David L. Boren Awards Newsletter
Volume 5, Issue 1
September 2012 Newsletter

In this Issue:
Sep 2012
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The applications for Boren Scholarships for undergraduate students and Boren Fellowships for graduate students are currently available online

The Boren Scholarships application deadline is February 13, 2013.  Applicants should contact their campus representative about the earlier on-campus deadline, or check their campus representative’s information online to see the most up-to-date deadlines and events.

The Boren Fellowships application deadline is January 31, 2013.

Start Your Boren Awards Application

This fall, there will be a series of webinars for potential applicants and campus representatives.  Hear general information about the Boren Scholarships and Fellowships, get an overview of the application, learn more about the service requirement, and find out how to make your essays more competitive.  You will not only receive great advice, you will also have the opportunity to ask questions of the panelists.  All you need is a computer and a headset or phone. 

View the Complete List of Webinars and Register

The African Languages Initiative (AFLI) offers Boren Scholarship applicants the opportunity to study African languages and cultures by participating in domestic and overseas language programs in Akan/Twi, Hausa, Portuguese, Swahili, Wolof, Yoruba, or Zulu. 

Although domestic funding is generally not available as part of the Boren Scholarship, supplemental funding is available for undergraduate students participating in this initiative.

Read More About the AFLI for Boren Scholars

The African Languages Initiative (AFLI) offers Boren Fellowship applicants the opportunity to study African languages and cultures by participating in domestic and overseas language programs in Akan/Twi, Hausa, Portuguese, Swahili, Wolof, Yoruba, or Zulu.

Read More About AFLI for Boren Fellows

All Boren Scholarship and Fellowship Applicants Must Address National Security in their Essays

The David L. Boren Scholarships and Fellowships focus on geographic areas, languages, and fields of study deemed critical to U.S. national security.  Applicants for the Scholarship must explain the significance of their study abroad experience (including the region they selected, its culture, and the language they will study) to U.S. national security, broadly defined.  Fellowship applicants need to explain how their project, region, and language of study relate to U.S. national security, broadly defined.  So, as a potential applicant, how do you explain the relevance of your studies to U.S. national security?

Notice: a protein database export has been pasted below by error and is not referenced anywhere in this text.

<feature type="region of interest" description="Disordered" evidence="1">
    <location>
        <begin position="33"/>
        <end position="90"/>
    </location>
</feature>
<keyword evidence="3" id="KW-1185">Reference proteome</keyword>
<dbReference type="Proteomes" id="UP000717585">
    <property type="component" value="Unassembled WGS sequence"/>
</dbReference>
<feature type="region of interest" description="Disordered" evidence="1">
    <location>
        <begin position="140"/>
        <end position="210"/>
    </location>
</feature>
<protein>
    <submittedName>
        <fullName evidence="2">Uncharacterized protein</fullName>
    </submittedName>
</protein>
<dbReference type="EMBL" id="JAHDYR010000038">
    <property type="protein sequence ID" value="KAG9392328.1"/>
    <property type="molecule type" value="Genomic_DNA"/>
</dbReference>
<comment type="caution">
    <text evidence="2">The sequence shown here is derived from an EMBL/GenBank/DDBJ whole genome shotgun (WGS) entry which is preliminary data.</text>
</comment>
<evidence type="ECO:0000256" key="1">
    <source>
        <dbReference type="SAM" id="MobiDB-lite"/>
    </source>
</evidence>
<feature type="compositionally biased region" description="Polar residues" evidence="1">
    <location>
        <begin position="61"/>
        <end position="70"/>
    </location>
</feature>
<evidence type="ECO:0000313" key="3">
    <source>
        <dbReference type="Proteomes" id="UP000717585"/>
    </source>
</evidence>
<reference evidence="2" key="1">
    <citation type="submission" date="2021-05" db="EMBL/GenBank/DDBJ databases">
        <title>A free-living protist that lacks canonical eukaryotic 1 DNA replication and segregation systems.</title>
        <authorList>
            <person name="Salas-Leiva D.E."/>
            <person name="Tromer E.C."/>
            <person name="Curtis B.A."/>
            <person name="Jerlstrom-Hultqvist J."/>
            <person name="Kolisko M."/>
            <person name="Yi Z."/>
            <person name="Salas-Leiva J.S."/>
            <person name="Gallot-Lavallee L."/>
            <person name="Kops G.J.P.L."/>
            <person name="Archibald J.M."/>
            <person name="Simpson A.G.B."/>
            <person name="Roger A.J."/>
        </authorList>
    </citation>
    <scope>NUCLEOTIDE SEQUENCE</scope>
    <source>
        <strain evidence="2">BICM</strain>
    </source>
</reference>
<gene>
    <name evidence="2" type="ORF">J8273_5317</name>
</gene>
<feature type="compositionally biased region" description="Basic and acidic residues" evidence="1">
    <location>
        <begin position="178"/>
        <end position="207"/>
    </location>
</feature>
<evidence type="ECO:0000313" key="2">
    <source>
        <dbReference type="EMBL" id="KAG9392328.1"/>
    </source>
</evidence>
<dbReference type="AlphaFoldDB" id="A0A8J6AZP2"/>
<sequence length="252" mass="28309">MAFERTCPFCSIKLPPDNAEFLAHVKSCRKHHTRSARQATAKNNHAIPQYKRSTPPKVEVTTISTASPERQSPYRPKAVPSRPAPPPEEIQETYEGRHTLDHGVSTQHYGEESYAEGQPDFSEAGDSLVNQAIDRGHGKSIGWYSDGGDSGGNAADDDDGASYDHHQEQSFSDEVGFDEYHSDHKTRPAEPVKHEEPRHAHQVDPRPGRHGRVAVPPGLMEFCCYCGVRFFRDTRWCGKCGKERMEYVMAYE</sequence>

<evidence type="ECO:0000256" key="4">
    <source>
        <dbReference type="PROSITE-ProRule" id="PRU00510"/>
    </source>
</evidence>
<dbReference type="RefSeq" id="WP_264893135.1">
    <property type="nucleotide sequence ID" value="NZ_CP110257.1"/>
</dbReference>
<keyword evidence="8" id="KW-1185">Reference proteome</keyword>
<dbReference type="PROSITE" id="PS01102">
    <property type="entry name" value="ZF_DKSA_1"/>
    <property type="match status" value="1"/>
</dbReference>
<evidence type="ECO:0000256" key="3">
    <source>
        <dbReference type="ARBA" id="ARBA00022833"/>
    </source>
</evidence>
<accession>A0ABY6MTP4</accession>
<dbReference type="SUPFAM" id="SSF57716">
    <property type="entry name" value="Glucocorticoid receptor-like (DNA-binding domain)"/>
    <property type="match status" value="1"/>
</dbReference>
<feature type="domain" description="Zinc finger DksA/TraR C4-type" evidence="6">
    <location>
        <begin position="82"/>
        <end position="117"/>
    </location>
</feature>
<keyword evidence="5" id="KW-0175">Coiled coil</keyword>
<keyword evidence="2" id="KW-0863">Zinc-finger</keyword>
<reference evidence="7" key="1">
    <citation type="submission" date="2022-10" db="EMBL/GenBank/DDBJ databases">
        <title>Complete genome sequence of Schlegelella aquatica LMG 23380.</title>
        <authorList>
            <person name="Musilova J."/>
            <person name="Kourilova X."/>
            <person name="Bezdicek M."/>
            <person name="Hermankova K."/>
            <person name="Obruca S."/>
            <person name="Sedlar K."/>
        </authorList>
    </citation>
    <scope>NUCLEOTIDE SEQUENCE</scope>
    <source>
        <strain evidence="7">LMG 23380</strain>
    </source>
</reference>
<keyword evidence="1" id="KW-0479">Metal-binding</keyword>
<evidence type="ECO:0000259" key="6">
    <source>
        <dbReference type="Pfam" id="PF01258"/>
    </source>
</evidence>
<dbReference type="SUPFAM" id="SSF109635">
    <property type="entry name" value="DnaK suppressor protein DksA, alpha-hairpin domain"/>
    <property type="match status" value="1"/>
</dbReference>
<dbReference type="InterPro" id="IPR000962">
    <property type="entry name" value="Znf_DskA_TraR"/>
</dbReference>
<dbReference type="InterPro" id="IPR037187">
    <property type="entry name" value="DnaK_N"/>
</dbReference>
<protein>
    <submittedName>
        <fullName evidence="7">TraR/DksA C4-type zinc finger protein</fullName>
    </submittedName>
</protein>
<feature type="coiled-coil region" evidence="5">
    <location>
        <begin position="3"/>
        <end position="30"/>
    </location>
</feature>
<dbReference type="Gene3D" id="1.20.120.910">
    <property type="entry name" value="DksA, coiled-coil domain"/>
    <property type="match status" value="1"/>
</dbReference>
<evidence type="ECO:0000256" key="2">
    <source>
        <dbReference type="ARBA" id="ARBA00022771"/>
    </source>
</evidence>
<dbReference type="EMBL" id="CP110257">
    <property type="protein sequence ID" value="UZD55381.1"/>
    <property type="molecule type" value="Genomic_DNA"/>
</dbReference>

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For the third consecutive year, there was a record number of applications for both the undergraduate Boren Scholarship and the graduate Boren Fellowship.  This year, 1014 undergraduate students applied for the Boren Scholarship and 161 were awarded, while 575 graduate students applied for the Boren Fellowship and 119 were awarded.  Boren Scholars and Fellows will live in countries throughout Africa, Asia, Central and Eastern Europe, Eurasia, Latin America, and the Middle East.  They will study 39 different languages.  The most popular languages include Arabic, Mandarin, Swahili, Russian, Portuguese, and Japanese.

Access Statistics and View Recipients

Bowha Kang
2010 Boren Scholar
Korean, South Korea
University of Hawai‘i at Mānoa (UHM)
Accounting/International Business/Korean   

Aloha!  As a student at the University of Hawai’i at Mānoa (UHM), I received a Boren Scholarship to spend the 2010-2011 academic year studying in South Korea.  As an undergraduate student, I pursued a concurrent degree in accounting, international business, and Korean language and had a strong desire to study abroad because it would allow me to fulfill a requirement for the Korean Language Flagship program at UHM.  The Korean Language Flagship program consists of a select few who are trained to use superior-level Korean language as professionals in their chosen occupational fields.  As part of the program’s coursework, I was required to take intensive Korean language and business courses as well as complete an internship at an organization in Korea.

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Benjamin Orbach
2002 Boren Fellow
Arabic, Jordan
Johns Hopkins University
International Studies
2008 Sol Linowitz Award for Outstanding Boren Fellows

At the time of the 9/11 attacks, I was a graduate student at Johns Hopkins School of Advanced International Studies in Washington, DC. I had just finished an intensive summer Arabic language program at Middlebury College and, the semester before, wrote my master’s thesis on Osama bin Laden and al Qaeda. I applied for a Boren Fellowship to continue my Arabic studies and to research a trade program between Jordan and the United States, but my real purpose was to seek answers to the questions we were all confronted with at the time. I wanted to spend time with ordinary people in the Arab World, to speak with them about what concerned them most, and to understand the best way forward for U.S. policy.

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